Today marks the 50th Earth Day, an appropriate time to pause and reflect on how far things have come since April 22, 1970. It’s also an occasion to consider what past progress can teach us about today’s environmental challenges.
If an attendee of the first Earth Day could travel forward to our time, she would likely expect to find a world of bleakness, suffering and privation. After all, she might have read Paul Erlich’s 1968 book “The Population Bomb,” a best-seller predicting that, unless governments intervened to dramatically reduce human reproduction, hundreds of millions of people would starve every year by the end of the 1970s. Similarly, Life magazine predicted in 1970 that city dwellers would have to wear gas masks to survive air pollution by the end of that decade.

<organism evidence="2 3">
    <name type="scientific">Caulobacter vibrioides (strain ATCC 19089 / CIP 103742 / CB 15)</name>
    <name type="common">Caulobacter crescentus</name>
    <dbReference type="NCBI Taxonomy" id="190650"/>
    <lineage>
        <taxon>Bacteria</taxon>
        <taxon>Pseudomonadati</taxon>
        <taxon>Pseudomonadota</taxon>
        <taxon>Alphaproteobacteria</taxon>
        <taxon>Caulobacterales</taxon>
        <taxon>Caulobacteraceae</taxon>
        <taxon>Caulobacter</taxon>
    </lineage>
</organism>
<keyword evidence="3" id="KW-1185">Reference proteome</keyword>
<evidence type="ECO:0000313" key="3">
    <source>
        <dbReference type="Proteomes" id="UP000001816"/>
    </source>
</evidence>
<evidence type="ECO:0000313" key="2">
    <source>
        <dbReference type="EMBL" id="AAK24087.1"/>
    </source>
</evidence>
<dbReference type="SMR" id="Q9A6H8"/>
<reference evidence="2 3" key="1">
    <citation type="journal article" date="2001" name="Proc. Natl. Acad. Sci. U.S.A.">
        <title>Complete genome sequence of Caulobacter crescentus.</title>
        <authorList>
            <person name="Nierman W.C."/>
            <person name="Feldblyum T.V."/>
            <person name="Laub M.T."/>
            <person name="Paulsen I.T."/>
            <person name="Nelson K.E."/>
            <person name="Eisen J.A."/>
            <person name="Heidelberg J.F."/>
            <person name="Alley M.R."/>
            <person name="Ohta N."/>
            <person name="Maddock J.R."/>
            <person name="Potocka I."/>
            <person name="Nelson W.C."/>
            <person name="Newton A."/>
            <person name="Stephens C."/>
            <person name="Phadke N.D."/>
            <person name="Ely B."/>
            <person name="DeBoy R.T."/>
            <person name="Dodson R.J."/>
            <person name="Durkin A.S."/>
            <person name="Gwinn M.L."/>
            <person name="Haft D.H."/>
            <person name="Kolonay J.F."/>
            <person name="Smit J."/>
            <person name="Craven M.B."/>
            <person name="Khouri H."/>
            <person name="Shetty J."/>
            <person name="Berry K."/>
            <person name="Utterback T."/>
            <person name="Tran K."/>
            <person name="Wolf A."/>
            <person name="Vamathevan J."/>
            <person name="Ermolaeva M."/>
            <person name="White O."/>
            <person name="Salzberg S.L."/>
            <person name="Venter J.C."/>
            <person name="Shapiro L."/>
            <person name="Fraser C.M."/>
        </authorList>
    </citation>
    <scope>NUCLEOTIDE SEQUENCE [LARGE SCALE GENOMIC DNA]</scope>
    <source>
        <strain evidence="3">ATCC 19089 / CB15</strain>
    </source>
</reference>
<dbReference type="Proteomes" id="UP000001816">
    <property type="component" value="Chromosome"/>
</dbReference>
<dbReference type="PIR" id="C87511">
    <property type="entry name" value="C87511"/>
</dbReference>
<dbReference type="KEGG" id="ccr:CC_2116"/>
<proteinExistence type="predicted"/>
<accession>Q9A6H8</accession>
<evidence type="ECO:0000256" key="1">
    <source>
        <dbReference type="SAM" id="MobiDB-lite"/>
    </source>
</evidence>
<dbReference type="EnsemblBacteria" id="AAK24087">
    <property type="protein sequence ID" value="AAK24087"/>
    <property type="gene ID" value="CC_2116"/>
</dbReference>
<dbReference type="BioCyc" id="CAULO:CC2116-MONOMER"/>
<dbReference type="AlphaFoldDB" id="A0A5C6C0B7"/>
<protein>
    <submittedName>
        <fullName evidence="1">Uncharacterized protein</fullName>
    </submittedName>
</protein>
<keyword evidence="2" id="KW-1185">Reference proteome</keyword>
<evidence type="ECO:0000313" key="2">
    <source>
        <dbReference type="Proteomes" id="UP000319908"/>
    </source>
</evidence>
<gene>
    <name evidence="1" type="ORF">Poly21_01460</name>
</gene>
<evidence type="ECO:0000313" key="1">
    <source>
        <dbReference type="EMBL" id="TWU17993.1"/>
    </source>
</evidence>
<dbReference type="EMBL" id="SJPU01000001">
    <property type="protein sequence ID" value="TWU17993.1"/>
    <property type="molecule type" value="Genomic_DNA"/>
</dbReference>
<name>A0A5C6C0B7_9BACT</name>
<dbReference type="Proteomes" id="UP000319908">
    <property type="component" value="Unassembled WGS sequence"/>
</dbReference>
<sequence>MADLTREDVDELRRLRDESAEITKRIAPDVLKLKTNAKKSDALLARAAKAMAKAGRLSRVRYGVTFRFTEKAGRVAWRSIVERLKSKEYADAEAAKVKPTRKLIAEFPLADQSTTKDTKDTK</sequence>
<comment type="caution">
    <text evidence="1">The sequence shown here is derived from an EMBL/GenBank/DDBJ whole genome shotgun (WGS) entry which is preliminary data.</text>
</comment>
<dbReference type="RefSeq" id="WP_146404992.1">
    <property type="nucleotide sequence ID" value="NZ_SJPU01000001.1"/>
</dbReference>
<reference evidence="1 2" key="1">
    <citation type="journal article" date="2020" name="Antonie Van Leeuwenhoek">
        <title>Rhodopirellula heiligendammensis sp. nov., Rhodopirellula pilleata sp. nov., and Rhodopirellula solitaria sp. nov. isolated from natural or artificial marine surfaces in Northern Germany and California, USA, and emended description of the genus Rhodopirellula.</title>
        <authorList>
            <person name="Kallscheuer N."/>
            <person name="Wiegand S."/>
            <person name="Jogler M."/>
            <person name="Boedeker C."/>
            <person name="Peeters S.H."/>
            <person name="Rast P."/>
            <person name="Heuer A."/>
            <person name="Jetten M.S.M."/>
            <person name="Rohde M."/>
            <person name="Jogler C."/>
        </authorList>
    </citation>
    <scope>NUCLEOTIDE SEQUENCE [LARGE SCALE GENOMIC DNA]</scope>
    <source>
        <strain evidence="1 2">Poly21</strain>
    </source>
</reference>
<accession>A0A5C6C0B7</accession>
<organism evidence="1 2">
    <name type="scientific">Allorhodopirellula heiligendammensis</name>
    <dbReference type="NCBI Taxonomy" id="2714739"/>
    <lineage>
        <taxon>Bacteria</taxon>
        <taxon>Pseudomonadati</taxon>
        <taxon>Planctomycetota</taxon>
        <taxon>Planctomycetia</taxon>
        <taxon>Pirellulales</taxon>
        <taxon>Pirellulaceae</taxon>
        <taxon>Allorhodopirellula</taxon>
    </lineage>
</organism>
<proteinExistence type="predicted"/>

What would our time-traveling environmentalist find instead in 2019? The human population has grown as predicted, but this growth has coincided with a stunning reduction of human suffering. Since 1990, the percentage of people living in extreme poverty has fallen from 35 percent to 10 percent, thanks in large part to global trade and an expanding role for free markets. Rather than famine, we’ve experienced one of the greatest miracles in human history as 2 billion people have escaped poverty.
Read the full article in The Hill.